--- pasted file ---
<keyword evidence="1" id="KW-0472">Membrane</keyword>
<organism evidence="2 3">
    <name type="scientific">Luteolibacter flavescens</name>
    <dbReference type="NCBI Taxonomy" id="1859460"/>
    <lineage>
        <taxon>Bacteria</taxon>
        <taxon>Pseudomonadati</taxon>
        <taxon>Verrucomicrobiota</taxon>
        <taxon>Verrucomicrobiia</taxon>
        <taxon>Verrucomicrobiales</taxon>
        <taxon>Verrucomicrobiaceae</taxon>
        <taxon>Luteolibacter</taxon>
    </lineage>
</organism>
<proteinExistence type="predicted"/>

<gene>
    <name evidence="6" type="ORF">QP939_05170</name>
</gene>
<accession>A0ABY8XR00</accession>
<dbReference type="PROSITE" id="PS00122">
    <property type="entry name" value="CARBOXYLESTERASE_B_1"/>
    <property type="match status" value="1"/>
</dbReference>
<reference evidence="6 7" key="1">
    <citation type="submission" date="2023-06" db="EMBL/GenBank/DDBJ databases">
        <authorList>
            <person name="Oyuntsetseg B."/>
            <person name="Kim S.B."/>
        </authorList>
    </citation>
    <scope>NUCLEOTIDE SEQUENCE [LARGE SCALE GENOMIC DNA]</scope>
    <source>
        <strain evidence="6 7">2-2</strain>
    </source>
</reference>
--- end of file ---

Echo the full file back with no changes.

<keyword evidence="1" id="KW-0472">Membrane</keyword>
<organism evidence="2 3">
    <name type="scientific">Luteolibacter flavescens</name>
    <dbReference type="NCBI Taxonomy" id="1859460"/>
    <lineage>
        <taxon>Bacteria</taxon>
        <taxon>Pseudomonadati</taxon>
        <taxon>Verrucomicrobiota</taxon>
        <taxon>Verrucomicrobiia</taxon>
        <taxon>Verrucomicrobiales</taxon>
        <taxon>Verrucomicrobiaceae</taxon>
        <taxon>Luteolibacter</taxon>
    </lineage>
</organism>
<proteinExistence type="predicted"/>

<gene>
    <name evidence="6" type="ORF">QP939_05170</name>
</gene>
<accession>A0ABY8XR00</accession>
<dbReference type="PROSITE" id="PS00122">
    <property type="entry name" value="CARBOXYLESTERASE_B_1"/>
    <property type="match status" value="1"/>
</dbReference>
<reference evidence="6 7" key="1">
    <citation type="submission" date="2023-06" db="EMBL/GenBank/DDBJ databases">
        <authorList>
            <person name="Oyuntsetseg B."/>
            <person name="Kim S.B."/>
        </authorList>
    </citation>
    <scope>NUCLEOTIDE SEQUENCE [LARGE SCALE GENOMIC DNA]</scope>
    <source>
        <strain evidence="6 7">2-2</strain>
    </source>
</reference>